Password overviewAt SCS, as outlined below, you may have passwords for several different uses. Note that, for security reasons, you should keep your primary SCS Kerberos password unique. If you forget yours, see our page on getting a password reset
On this page:
- Your "main" SCS Kerberos ID and password
- Kerberos "instances," such as <your_userID>/mail, each with its own password
- Your SCS Windows domain ID and password
- Local Unix passwords on specific Unix hosts
When to use it: Your main SCS Kerberos ID and password give you access to Facilitized Unix hosts on which you have an account . They also allow you to obtain Kerberos tickets for AFS with kinit and to change local passwords you may have on Facilitized Unix hosts.
How to change it: You can either use the Instance Manager Tool or run the kpasswd command on a Facilitized Unix host to change your main Kerberos password
How to get one: You can use the Instance Manager Tool to create instances yourself, if you wish.
When to use it: Use your mail Kerberos instance password to read e-mail via the SCS POP and IMAP servers. Use your ftp Kerberos instance password to login to our FTP servers. You may have additional instances with specialized uses, as described in the Kerberos documentation.
How to change an instance password: You can either use the Instance Manager or run the command: kpasswd <userID>/<instance> on a Facilitized Unix host (for example: kpasswd bovik/mail) to change Kerberos-instance passwords.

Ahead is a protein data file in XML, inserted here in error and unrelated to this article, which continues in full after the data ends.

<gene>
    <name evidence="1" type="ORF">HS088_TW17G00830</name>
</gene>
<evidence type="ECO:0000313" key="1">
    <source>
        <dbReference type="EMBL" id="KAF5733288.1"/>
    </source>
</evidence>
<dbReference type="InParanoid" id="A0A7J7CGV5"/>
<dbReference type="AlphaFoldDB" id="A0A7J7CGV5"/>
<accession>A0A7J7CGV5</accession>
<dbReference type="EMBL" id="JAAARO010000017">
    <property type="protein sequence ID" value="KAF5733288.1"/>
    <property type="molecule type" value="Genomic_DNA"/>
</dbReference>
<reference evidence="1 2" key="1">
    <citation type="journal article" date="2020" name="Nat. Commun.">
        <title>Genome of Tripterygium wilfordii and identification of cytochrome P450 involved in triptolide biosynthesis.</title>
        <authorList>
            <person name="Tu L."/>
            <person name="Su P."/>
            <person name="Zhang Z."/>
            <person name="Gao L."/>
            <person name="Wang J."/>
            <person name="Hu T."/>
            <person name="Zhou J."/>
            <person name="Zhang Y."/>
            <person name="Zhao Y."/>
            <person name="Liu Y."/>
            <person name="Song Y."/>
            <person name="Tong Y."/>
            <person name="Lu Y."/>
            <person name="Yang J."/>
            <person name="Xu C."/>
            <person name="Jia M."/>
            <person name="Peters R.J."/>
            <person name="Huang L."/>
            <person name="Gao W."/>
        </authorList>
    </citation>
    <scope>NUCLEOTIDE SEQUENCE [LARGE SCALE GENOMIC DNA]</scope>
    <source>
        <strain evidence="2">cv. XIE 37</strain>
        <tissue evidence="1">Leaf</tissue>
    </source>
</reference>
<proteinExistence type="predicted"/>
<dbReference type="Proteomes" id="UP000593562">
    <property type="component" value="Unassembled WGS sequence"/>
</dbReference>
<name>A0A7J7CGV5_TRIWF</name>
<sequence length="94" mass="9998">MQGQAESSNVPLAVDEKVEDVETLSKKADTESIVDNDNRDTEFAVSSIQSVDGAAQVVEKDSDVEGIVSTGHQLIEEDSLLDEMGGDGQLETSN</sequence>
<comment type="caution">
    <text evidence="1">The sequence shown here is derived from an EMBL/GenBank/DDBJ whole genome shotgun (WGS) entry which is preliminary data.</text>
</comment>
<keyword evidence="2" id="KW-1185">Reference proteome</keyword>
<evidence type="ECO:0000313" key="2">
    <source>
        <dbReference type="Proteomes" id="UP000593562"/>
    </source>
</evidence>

Note that if you forget the password for your mail or ftp instances, you can use the Instance Manager to change these passwords as long as you know your main SCS Kerberos password.account application
When to use it: These credentials allow you to login to any Windows host (with a few exceptions) in the SCS Windows domain.
How to change the password: You can either use the Instance Manager Tool or once logged into a Windows host using the current password, enter: CTRL-ALT-DELETE [simultaneous key-chord] to bring up a dialogue box with the "Change Password..." button.
How to get one: On a Facilitized Unix host to initially set a local password you must be logged in as root. You can then run the command:
to create a local password for the User indicated. Once a local password has been established for a User then that User can change their local password simply by running the passwd command.
To remove a local password the /etc/passwd and /etc/shadow files must be edited by hand. You will need local root access to do this. If you need assisitance with such an operation send email to firstname.lastname@example.org. Once this is done you will then need to use your SCS Kerberos password to login.
When to use it: Some Unix applications, for example, xlock and some graphical display managers, don't understand Kerberos and expect a local password. A local password also allows one to login to hosts that are off the network and thus can't talk to the Kerberos servers.
How to change your local Unix password: See "How to get one" in this section.